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Oculus Rift First Impressions And Official Linux Support
Posted , 6 July 2013 at 10:10 am UTC / 24535 views
A couple of days ago, version 0.2.3 of the official SDK (requires login) for the crowdfunded Oculus Rift was released with Linux support, and I thought now would be a good time to put together a belated unboxing/first impressions video! Watch or read on for more textual thoughts with a lot less "umm".


To the computer device itself appears as a normal display, with one half of its 1280x800 display allocated to each eye, and a raw USB HID device, making it fairly straightforward to work with (compared to devices with multiple separate screens and interfaces obscured behind drivers).

The eyepiece lenses provide a "pincushioning" effect, increasing pixel density at the FOV centre at the expense of pixel density at the periphery. This is a pretty good move - we see a lot more detail at the centre of our vision, and this approach allows for increasing detail where it matters independently of increasing resolution. Because of this approach, each eye's output needs to have compensating distortion (which is why all those screenshots look like they're fish-eye views). This distortion is well documented and exists as a GLSL fragment shader for easy implementation.

Additional eyepieces of varying height provide flexibility for people with different eyesight/glasses. The depth of the device can also be adjusted to move the eyepieces closer (watch out - you can poke yourself in the eye with the lenses if you're not careful) or farther from your face.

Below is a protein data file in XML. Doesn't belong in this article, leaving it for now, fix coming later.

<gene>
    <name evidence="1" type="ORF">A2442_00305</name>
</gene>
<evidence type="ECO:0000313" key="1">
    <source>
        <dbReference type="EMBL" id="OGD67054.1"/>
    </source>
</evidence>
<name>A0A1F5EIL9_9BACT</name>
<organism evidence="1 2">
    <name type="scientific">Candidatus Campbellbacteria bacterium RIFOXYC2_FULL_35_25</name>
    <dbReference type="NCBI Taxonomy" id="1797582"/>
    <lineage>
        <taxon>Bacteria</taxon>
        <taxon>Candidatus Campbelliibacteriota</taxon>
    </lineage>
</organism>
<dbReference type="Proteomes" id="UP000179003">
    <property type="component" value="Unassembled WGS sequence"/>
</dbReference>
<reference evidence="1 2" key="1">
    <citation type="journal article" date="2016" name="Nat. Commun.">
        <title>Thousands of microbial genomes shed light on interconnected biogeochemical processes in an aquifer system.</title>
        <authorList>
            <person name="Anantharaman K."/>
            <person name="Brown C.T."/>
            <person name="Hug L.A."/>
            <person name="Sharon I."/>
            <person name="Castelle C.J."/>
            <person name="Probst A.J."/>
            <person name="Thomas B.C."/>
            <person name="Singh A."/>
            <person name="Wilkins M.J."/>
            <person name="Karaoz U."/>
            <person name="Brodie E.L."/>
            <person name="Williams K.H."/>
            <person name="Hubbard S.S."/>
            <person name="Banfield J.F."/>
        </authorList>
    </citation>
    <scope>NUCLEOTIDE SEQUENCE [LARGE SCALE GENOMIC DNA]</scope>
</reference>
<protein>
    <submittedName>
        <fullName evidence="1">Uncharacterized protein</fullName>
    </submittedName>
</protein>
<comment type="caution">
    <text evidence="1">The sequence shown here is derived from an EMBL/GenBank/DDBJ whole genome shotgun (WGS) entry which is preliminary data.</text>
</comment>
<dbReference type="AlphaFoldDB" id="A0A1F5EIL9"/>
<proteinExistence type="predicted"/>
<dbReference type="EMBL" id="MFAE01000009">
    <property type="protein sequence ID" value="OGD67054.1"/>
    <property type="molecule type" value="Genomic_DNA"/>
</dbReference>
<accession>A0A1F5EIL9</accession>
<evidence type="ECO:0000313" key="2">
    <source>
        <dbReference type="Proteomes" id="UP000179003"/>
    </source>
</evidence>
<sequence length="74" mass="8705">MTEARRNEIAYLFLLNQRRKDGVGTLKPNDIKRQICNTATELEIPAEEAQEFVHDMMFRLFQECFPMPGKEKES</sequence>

The Rift's FOV is impressive compared to previous head mounted displays (HMDs) I've played around with, boasting > 90 degrees horizontally and > 110 diagonally. This brings more of the image into your peripheral vision, giving you a better sense of immersion and (obviously) letting you see and respond to more visual input at the edges of your vision.

Headtracking is snappy and responsive. The Rift has a combination of 3-axis gyros, accelerometers and magnetometers, though as I understand it, the magnetometers aren't currently being utilised in the Rift SDK (and may or may not be included in the consumer version of the Rift).

The vents around the top and bottom of the Rift let a surprising amount of light in, but it's not enough to cause glare on the lenses and after an hour or two of using it, it's not noticeable.

Another stand-out feature of the Rift is its weight - or lack thereof. It weighs a little under 400 grams, which allows it to rest comfortably on the face without feeling like it's trying to drag your nose and cheeks off, and longer usage won't result in significant neck strain compared to other HMDs I've played with. Not having to fight extra mass/inertia makes rapid head movements much more comfortable.


One thing the Rift is lacking is some nice way of quickly letting you see without having to take the device off and find somewhere to put it down. Some more bulky HMDs have the screens on a flip-up shield, which makes finding a mouse, reading a chat message or acknowledging somebody who's just walked into the room a lot less disruptive. Anybody with a cluttered desk is going to find this shortcoming of the Rift pretty awkward.

The 640x800 per eye screen resolution doesn't provide a lot of clarity for small, detailed objects, with "distant" items often blurring into less distinct blobs (when testing in TF2 on a Mac, I found it difficult to make out the team colours of people on the other side of 2Fort), and whilst it's not bad enough to prevent an enjoyable or interesting experience, it does highlight that modern, consumer grade HMDs are still finding their feet and exploring some of the innate and very specific hurdles associated with putting a picture so close to a person's face (if you're interested in reading up on the sorts of problems involved, Michael Abrash' Ramblings in Valve Time blog is a great place to start).